The Natural Resources Committee of the U.S. House of Representatives announced today that its subcommittee on National Parks, Forests and Public Lands will hold an October 18 hearing on the Northern Rockies Ecosystem Protection Act (H.R. 1975), legislation sponsored by Representatives Carolyn Maloney (D-NY) and Christopher Shays (R-CT). NREPA would designate as wilderness all of the inventoried roadless areas in the Northern Rockies, which are some of America's most beautiful and ecologically important lands.
"NREPA is a common sense bill that will save taxpayer dollars, create thousands of good jobs, and protect vast expanses of treasured public land - land that belongs to the American people," said Rep. Maloney. "NREPA's time has come. I want to thank Chairman Rahall and Subcommittee Chairman Grijalva for holding the first hearing on this important issue in nearly a decade."
"The Northern Rocky Mountains are one of America's great wilderness preserves--a living treasure, and home to a critical component of the continent's ecosystem. It is imperative we preserve and protect our environment. We simply will not have a world to live in if we continue our neglectful ways," said Rep. Shays.
NREPA would designate all of the remaining roadless lands in the Northern Rockies as wilderness, the strongest protection the federal government can confer on public lands. Specifically, the bill would designate as wilderness nearly 7 million acres of wilderness in Montana, 9.5 million acres of wilderness in Idaho, 5 million acres of wilderness in Wyoming, 750,000 acres in eastern Oregon, and 500,000 acres in eastern Washington. Included in this total is over 3 million acres in Yellowstone, Glacier and Grand Teton National Parks.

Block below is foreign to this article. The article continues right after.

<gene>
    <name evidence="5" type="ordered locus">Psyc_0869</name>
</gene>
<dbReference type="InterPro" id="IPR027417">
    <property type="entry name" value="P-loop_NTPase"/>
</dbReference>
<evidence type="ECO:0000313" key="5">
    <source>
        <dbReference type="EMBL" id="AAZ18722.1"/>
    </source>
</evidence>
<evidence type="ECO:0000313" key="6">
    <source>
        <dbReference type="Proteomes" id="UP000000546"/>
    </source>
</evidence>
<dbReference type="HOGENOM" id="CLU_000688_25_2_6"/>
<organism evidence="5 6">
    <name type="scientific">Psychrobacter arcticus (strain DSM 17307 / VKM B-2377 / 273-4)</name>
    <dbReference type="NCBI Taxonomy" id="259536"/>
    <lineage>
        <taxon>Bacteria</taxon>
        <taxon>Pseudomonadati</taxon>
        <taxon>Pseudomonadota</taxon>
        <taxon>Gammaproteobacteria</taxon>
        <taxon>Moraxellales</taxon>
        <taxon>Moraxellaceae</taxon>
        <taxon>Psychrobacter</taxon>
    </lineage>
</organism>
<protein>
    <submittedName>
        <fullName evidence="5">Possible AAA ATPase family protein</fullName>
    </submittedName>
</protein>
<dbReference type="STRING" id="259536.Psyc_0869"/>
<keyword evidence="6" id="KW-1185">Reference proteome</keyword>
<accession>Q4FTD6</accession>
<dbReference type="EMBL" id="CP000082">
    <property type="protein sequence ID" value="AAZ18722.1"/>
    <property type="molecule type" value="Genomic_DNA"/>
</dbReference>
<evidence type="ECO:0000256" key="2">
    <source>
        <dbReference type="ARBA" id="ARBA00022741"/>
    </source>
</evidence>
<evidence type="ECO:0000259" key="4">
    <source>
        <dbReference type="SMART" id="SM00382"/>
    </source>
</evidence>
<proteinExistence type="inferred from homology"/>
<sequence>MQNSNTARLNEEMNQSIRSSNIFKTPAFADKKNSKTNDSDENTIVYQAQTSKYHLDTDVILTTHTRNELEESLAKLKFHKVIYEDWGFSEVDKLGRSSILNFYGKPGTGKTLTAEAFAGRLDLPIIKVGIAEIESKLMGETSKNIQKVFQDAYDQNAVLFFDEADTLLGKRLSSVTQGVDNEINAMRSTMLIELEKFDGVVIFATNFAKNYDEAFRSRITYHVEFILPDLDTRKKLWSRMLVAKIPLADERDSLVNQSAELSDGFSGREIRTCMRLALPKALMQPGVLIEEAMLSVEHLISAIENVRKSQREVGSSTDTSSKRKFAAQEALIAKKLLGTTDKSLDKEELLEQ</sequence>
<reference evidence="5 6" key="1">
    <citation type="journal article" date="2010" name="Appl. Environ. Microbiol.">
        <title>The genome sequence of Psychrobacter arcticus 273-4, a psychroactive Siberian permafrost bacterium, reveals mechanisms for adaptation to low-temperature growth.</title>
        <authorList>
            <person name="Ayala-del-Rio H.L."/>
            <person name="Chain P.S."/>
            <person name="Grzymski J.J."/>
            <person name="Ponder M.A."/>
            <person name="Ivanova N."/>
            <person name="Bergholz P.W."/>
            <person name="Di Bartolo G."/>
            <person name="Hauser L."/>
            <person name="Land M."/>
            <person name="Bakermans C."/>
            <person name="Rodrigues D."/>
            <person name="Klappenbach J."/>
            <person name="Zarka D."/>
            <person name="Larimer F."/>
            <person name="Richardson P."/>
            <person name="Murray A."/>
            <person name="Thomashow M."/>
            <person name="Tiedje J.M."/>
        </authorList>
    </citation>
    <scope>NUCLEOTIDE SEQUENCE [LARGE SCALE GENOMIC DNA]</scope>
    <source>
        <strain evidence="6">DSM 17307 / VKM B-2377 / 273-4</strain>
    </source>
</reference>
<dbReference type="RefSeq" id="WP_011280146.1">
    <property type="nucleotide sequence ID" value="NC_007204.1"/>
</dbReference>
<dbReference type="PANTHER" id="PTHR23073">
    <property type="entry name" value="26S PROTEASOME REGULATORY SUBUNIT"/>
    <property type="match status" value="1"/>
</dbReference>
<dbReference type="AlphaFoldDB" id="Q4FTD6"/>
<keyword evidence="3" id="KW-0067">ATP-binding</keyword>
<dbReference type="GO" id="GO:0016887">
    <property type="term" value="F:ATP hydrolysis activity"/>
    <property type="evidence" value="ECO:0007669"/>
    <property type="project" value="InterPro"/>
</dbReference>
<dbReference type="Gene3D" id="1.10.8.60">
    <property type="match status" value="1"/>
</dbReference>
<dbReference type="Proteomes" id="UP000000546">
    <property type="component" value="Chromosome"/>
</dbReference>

The Northern Rockies is the only place in the lower 48 states where native species and wildlife are protected on lands that are virtually unchanged since Lewis and Clark saw them - public lands that belong to all Americans. Grizzly bears, caribou, elk, bison, wolves, bull trout and salmon still thrive in the Northern Rockies. The bill seeks to safeguard all of these species and the lands on which they live.
"The bipartisan Northern Rockies Ecosystem Protection Act protects public land owned by all Americans and saves taxpayers money," said musician and wilderness advocate Carole King. "NREPA is a win/win bill whose time has come."
NREPA would establish a pilot wildland recovery system to restore over 6,000 miles of damaging or unused roads to roadless conditions, creating over 2,000 jobs in the process. NREPA would also save taxpayers $245 million in subsidized development over ten years.
"The Northern Rockies Ecosystem Protection Act will create high paying jobs by recovering old roads and clearcuts, save taxpayers money and protect the environment," said Michael Garrity, Executive Director of the Alliance for the Wild Rockies.
The Northern Rockies Ecosystem Protection Act:
-Restores habitat that has been severely damaged from roads that were built, creating more than 2,300 jobs and leading to a more sustainable economic base in the region;
-Connects natural, biological corridors, ensuring the continued existence of native plants and animals and mitigating the effects of global warming;
-Keeps water available for ranchers and farmers downstream until it is most needed; and
-Eliminates subsidized development in the designated wilderness areas, saving taxpayers $245 million over a 10-year period.